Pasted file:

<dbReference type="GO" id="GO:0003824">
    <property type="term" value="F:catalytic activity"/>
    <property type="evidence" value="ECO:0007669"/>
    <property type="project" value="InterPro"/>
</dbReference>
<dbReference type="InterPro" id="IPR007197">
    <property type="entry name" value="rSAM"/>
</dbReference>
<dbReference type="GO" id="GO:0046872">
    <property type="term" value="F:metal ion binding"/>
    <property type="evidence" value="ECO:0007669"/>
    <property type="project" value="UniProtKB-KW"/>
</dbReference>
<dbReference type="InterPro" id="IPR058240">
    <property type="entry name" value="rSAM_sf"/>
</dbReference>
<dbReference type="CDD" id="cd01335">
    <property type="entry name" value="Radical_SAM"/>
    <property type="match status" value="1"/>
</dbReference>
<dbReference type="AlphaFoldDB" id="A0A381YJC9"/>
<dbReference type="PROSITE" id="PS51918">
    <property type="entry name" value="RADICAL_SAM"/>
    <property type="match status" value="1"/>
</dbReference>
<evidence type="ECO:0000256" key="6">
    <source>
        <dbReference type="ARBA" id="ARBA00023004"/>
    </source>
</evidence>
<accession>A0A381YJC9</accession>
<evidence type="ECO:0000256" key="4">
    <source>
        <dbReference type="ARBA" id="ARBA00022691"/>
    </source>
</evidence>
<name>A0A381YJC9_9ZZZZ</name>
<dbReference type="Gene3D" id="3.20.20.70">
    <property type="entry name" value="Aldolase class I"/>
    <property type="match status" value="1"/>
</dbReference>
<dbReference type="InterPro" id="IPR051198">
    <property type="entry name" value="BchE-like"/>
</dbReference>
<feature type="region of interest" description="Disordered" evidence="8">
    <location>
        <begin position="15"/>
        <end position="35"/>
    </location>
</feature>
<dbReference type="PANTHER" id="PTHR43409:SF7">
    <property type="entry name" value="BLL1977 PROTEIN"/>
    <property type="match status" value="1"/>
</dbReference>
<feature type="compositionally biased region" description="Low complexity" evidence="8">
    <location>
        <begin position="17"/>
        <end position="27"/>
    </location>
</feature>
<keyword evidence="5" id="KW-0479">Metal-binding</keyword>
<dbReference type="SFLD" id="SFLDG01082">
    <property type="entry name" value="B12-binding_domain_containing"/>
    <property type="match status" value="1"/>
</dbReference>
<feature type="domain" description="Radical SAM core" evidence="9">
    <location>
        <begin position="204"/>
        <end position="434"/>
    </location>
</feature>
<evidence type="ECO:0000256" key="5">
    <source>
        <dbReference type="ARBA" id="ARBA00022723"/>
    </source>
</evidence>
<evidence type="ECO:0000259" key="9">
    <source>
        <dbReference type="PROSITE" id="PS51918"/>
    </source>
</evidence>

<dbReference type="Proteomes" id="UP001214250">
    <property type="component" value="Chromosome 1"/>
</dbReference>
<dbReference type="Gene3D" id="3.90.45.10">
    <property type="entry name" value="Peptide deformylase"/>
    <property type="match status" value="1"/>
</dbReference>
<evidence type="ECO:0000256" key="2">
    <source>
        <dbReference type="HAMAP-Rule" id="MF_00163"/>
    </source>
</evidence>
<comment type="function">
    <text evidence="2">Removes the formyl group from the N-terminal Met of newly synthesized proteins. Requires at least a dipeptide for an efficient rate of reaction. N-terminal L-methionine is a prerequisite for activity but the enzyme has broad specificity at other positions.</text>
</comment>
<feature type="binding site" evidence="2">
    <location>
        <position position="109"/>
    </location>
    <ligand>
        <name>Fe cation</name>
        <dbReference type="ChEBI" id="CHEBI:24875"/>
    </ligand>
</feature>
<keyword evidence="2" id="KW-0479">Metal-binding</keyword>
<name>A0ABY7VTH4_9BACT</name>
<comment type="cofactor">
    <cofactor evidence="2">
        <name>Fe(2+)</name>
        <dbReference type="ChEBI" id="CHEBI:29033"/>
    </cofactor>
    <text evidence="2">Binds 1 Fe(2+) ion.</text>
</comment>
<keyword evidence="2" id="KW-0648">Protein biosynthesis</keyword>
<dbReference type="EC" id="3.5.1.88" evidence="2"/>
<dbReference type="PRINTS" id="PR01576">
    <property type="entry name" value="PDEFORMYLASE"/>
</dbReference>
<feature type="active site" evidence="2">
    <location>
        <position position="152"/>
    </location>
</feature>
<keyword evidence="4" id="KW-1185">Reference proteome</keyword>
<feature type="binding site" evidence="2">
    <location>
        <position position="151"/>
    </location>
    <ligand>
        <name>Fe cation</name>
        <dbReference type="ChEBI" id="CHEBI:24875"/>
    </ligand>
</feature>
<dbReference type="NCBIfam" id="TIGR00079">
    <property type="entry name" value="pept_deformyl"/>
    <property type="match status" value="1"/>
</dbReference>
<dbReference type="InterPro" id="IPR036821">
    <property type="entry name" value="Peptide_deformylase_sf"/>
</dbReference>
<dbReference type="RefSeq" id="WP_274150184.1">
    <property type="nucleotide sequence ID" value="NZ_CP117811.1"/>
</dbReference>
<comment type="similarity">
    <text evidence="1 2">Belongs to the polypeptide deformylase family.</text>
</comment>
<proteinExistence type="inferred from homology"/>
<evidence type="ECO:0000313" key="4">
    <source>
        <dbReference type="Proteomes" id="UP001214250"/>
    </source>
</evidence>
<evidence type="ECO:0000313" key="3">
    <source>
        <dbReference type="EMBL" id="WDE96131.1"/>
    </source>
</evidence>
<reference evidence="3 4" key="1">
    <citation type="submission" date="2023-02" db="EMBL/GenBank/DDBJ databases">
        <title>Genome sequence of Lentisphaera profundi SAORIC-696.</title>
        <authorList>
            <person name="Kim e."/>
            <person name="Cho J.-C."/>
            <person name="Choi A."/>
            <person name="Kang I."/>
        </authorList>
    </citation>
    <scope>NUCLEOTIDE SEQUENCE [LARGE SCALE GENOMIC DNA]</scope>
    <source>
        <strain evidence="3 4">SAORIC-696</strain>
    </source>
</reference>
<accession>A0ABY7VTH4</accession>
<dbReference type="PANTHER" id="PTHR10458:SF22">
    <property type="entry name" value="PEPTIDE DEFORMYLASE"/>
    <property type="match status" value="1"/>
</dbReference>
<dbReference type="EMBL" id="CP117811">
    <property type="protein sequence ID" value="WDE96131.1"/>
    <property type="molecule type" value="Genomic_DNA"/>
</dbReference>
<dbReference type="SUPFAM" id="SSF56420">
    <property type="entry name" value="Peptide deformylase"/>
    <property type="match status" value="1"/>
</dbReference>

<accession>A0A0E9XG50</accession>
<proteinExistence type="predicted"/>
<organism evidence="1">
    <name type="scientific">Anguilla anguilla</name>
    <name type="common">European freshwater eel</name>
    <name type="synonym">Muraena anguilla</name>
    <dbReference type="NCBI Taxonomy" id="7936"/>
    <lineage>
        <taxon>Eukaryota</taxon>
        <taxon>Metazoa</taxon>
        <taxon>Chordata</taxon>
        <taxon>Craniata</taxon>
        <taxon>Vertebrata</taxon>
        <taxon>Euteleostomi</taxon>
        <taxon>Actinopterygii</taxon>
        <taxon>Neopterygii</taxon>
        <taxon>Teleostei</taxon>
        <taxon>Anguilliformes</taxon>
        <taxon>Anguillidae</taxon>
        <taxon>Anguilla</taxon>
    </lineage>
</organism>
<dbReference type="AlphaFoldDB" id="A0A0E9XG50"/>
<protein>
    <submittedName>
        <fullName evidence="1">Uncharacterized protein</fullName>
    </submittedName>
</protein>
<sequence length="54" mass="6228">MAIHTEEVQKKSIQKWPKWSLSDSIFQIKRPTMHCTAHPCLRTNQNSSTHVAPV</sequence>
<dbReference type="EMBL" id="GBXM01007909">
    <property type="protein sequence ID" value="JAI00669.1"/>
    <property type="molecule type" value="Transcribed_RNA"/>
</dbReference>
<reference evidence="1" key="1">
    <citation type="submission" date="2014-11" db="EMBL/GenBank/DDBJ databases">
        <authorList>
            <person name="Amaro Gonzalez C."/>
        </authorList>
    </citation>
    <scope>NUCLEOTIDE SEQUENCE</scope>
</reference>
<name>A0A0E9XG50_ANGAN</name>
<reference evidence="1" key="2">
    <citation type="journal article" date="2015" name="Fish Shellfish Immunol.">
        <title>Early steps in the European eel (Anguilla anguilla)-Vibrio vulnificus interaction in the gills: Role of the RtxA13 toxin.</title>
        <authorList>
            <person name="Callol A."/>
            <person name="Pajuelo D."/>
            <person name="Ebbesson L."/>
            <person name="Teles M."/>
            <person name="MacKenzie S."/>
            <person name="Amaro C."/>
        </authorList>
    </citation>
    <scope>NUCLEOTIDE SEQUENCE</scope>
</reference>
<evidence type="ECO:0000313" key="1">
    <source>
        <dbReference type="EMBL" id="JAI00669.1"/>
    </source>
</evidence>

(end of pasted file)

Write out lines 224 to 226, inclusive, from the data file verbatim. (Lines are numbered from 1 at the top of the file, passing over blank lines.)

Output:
        </authorList>
    </citation>
    <scope>NUCLEOTIDE SEQUENCE</scope>